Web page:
As part of the Moscow International Motor Show, Vedomosti newspaper organized a conference on March 26 titled “The Automobile Business 2010: Stagnation, Stabilization or Growth?” Participants included government officials responsible for overseeing the automotive industry and the heads of major Russian auto manufacturers and dealership networks. They included Alexei Rakhmanov, director of the Automotive Industry and Agricultural Machinery Production Department of the Industry and Trade Ministry, Kaluga region Deputy Governor Maxim Akimov, AvtoVAZ President Igor Komarov, GAZ Group President Bo Inge Andersson, Rolf CEO for retail Sergei Shcherbinin and others.
According to Alexei Rakhmanov of the Industry and Trade Ministry, the Russian automobile industry is beginning to make a strong recovery after suffering serious setbacks in 2010. What’s more, the greatest growth has been in the number of automobiles produced in Russia, surpassing the number of imports: the share of foreign cars assembled in Russia rose from 19.8 percent in 2009 to 34.7 percent in 2010. The “Cash for Clunkers” program started in May has played a central role, now accounting for 50 percent of all car sales.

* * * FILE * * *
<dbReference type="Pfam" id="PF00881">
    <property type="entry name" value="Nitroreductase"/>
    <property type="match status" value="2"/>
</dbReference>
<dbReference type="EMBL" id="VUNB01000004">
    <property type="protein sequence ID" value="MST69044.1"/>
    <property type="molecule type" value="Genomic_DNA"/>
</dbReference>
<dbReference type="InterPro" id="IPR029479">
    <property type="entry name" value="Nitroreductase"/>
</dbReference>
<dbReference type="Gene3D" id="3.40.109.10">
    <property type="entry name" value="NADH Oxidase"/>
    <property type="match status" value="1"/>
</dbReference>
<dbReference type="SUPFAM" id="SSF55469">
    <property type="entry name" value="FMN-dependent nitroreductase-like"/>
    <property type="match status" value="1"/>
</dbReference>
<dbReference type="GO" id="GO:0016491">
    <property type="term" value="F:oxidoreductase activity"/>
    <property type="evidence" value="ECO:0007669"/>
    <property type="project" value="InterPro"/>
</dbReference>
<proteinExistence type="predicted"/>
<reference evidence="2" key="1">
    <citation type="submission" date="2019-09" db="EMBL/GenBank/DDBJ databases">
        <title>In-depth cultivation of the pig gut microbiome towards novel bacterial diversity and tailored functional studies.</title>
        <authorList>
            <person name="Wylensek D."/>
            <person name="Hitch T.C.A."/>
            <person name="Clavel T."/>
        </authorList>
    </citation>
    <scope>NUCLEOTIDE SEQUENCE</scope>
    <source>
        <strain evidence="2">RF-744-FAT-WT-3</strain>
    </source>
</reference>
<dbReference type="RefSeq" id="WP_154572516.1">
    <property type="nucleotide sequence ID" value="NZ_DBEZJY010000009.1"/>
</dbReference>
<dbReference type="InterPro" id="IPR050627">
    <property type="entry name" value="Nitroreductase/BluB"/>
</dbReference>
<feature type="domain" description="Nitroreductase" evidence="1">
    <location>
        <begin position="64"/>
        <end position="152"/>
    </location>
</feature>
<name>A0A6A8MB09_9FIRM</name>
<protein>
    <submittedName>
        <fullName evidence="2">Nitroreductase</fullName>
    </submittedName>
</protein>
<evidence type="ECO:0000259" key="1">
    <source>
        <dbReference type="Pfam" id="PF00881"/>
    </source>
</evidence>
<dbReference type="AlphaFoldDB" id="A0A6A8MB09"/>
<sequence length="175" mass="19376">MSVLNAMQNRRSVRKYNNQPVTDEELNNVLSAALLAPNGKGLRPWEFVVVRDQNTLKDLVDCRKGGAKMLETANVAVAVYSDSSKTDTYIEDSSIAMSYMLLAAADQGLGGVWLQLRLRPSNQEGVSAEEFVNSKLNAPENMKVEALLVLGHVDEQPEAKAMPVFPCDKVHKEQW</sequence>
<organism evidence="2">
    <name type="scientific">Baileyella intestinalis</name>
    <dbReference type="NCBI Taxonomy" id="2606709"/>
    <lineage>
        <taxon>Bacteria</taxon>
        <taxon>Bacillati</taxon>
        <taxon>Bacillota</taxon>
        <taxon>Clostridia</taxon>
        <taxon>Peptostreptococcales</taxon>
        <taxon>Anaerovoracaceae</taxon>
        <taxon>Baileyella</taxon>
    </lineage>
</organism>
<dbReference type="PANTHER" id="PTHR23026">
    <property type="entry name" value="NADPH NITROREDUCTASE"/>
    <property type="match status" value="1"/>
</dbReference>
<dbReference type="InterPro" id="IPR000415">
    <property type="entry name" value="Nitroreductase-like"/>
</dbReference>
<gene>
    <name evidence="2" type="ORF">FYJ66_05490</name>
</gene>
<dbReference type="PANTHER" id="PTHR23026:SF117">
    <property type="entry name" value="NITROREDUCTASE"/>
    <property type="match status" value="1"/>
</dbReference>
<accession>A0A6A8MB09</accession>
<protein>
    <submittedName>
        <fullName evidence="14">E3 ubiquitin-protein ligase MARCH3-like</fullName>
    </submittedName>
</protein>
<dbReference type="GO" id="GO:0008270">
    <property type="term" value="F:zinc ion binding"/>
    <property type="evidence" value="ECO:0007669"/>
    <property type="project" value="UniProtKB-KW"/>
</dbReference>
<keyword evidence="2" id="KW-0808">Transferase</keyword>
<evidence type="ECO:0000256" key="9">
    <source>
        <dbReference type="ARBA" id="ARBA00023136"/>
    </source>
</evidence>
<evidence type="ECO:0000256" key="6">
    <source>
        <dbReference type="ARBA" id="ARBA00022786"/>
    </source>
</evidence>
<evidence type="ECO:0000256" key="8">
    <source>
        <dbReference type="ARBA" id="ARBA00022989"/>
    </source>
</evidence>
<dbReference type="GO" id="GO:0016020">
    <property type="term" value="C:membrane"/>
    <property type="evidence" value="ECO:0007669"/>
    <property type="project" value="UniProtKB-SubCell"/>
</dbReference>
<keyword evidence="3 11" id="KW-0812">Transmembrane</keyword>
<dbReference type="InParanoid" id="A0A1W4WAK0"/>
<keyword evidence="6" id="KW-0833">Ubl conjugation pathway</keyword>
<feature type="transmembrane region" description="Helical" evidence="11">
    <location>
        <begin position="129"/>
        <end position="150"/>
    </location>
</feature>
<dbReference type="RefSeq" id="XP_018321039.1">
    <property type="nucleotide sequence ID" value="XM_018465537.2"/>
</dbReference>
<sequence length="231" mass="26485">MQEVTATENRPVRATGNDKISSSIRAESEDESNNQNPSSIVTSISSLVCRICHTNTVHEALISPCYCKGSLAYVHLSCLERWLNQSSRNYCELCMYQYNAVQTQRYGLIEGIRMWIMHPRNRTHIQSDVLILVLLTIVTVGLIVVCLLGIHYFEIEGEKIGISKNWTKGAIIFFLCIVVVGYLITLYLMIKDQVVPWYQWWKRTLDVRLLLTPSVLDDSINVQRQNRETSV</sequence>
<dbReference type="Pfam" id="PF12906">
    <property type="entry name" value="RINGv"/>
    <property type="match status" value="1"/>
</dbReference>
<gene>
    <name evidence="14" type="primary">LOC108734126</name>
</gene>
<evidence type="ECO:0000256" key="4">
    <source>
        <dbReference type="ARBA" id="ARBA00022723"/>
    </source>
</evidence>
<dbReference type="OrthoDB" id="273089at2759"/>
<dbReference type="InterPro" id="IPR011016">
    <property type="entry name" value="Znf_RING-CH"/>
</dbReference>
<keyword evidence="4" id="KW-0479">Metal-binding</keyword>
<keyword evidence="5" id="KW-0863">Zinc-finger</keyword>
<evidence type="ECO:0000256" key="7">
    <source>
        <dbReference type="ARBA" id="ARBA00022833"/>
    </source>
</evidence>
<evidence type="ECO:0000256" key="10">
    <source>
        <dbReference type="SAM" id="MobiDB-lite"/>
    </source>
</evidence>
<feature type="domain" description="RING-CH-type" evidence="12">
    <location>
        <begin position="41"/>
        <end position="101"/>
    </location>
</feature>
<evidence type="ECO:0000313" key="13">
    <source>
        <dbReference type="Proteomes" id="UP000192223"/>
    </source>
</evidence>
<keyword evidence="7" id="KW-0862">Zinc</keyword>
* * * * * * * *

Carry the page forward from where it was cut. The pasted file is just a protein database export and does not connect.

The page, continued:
AvtoVAZ President Igor Komarov reported that the company had completed its anti-crisis program begun one year ago that included a 30 percent reduction in staff, handing over unnecessary social functions to the Togliatti and Samara regions and restructuring its debt. The company has begun an ambitious program of modernization by refusing to build its “classics,” focusing instead on partnering with Renault and Nissan to launch a new line of cars in 2011-2012.
Mercedes-Benz Rus president Juergen Sauer said that the company’s sales might be higher this year than ever before. Mercedes-Benz sales have risen faster than not only the market, but also sales for the premium segment – increasing by 76 percent over July of the previous year.
There was no talk of stagnation: forum participants were unanimous that the Russian market is making a steady comeback. For many companies, the crisis became a period to reassess their values: they actively introduced innovations, cut costs and improved quality.